--> --> Abstract: Tectonic Significance of the Voluminous Lower Paleozoic Quartz-Rich Sandstones of North Africa and the Arabian Peninsula, by Kevin Burke and Jeffrey U. Kraus; #90914(2000)

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Kevin Burke1, Jeffrey U. Kraus2
(1) University of Houston, Houston, TX
(2) Mobil New Exploration and Producing Ventures, Dallas, TX

Abstract: Tectonic significance of the voluminous Lower Paleozoic quartz-rich sandstones of North Africa and the Arabian Peninsula

Well known Cambro-Ordovician reservoirs of North Africa and Arabia are part of an extensive and unusually thick sequence of dominantly siliciclastic rock deposited during the extensional collapse of the Panafrican mountain range. Between 10 and 20 million cubic kilometers of quartz-rich sandstones were deposited in a variety of environments slightly above and slightly below sea level over an area of approximately 10 million square kilometers. These sandstones have an average thickness of about 1500 meters, except in areas where significant erosion has occurred and in the Oman Salt Basin where their thickness is anomalous.

We address two fundamental aspects of this extensive sand-rich system; the processes responsible for depositing such a large volume of sand, and the mechanisms necessary to create basins in to which those sediments were deposited. Sands were derived from mountains and orogenic plateaus uplifted by the Panafrican assembly of Gondwana and were transported northward by fluvial systems. Cambro-Ordovician strata record these fluvial systems and the shallow marine environments in to which they flowed. The quartz-rich nature of the sands is considered to be the result of provenance, transport mechanism, and the pre-land plant weathering regime. The "steer's horns" geometry of the Cambro-Ordovician reflects its origin as part of the rift development processes associated with large-scale tectonic escape along regional NNE-oriented strike-slip faults. The formation of large rifts thinned the tectonically thickened Panafrican lithosphere by roughly a factor of two. The newly thinned lithosphere then began to thermally subside creating space for thick Cambro-Ordovician sandstones to accumulate.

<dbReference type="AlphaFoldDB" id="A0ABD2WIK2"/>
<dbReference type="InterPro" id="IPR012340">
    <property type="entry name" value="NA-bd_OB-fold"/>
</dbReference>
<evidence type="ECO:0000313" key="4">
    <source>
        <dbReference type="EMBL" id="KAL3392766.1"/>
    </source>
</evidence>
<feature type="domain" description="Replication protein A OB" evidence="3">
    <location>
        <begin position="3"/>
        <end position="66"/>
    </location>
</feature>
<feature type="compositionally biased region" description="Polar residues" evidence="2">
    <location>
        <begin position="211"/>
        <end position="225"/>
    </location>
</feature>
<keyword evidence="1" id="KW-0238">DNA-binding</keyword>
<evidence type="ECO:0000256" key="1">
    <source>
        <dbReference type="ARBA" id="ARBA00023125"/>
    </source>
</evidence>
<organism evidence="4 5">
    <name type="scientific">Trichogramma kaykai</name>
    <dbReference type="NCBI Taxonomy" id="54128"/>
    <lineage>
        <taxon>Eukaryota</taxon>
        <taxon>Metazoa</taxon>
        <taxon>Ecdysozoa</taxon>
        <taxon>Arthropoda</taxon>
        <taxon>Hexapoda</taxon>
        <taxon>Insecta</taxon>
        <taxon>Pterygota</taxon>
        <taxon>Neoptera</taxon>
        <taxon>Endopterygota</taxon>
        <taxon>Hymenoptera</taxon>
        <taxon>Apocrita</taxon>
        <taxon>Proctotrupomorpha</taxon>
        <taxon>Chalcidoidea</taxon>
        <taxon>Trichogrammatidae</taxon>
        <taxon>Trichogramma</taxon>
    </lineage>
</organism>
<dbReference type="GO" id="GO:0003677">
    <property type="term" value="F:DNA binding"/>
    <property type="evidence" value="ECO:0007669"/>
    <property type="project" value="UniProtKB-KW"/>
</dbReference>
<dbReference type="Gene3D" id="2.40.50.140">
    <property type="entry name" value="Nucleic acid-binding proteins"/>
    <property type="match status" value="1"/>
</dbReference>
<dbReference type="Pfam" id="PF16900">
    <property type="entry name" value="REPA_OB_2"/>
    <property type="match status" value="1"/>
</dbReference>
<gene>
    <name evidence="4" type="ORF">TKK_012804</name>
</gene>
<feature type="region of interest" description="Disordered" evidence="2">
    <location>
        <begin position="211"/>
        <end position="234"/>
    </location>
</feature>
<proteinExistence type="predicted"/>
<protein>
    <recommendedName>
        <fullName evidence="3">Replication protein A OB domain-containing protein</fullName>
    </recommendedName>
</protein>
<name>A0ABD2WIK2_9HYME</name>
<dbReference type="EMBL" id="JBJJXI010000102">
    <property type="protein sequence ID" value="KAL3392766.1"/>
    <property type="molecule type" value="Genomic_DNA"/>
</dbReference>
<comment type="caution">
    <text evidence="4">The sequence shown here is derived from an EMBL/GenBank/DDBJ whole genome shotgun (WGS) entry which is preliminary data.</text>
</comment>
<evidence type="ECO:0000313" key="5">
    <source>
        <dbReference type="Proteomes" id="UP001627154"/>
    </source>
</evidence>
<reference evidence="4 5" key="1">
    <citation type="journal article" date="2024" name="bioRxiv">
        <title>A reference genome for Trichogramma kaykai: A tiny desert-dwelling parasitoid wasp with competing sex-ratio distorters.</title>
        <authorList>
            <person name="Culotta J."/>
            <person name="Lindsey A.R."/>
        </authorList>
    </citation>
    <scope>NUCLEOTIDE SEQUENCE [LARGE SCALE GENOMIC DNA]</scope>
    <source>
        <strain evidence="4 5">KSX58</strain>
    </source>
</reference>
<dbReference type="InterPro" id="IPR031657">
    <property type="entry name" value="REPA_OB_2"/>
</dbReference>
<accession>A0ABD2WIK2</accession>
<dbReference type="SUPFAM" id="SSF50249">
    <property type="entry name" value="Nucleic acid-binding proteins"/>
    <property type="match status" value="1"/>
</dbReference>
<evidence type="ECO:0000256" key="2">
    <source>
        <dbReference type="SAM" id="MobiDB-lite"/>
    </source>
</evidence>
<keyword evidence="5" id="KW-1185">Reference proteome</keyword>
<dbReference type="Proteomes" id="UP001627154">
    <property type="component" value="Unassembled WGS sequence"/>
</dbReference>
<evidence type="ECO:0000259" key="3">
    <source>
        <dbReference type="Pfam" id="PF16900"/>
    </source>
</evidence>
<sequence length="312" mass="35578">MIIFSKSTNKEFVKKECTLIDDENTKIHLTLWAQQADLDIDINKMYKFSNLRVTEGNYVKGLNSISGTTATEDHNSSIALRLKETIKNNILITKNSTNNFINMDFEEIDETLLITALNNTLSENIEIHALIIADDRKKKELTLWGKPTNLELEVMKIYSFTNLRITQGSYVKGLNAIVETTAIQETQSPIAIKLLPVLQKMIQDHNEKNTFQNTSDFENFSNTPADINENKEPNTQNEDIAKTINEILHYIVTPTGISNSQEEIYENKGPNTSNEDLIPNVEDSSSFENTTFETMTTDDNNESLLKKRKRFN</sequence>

AAPG Search and Discovery Article #90914©2000 AAPG Annual Convention, New Orleans, Louisiana